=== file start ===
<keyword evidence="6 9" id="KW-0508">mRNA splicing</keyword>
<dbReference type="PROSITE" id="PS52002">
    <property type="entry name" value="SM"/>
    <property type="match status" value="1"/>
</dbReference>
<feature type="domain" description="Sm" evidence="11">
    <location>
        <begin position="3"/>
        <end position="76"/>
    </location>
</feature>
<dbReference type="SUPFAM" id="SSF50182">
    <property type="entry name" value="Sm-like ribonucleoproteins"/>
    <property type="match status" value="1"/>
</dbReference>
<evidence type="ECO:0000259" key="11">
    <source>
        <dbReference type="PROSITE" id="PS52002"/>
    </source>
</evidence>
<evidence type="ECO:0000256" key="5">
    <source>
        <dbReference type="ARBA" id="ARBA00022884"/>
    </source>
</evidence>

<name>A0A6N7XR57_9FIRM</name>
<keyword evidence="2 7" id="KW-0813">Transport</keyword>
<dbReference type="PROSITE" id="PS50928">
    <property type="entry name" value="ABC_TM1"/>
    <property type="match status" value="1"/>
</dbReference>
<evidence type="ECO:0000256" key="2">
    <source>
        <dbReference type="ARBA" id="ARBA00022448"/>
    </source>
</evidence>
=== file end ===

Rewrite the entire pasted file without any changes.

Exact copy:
<keyword evidence="6 9" id="KW-0508">mRNA splicing</keyword>
<dbReference type="PROSITE" id="PS52002">
    <property type="entry name" value="SM"/>
    <property type="match status" value="1"/>
</dbReference>
<feature type="domain" description="Sm" evidence="11">
    <location>
        <begin position="3"/>
        <end position="76"/>
    </location>
</feature>
<dbReference type="SUPFAM" id="SSF50182">
    <property type="entry name" value="Sm-like ribonucleoproteins"/>
    <property type="match status" value="1"/>
</dbReference>
<evidence type="ECO:0000259" key="11">
    <source>
        <dbReference type="PROSITE" id="PS52002"/>
    </source>
</evidence>
<evidence type="ECO:0000256" key="5">
    <source>
        <dbReference type="ARBA" id="ARBA00022884"/>
    </source>
</evidence>

<name>A0A6N7XR57_9FIRM</name>
<keyword evidence="2 7" id="KW-0813">Transport</keyword>
<dbReference type="PROSITE" id="PS50928">
    <property type="entry name" value="ABC_TM1"/>
    <property type="match status" value="1"/>
</dbReference>
<evidence type="ECO:0000256" key="2">
    <source>
        <dbReference type="ARBA" id="ARBA00022448"/>
    </source>
</evidence>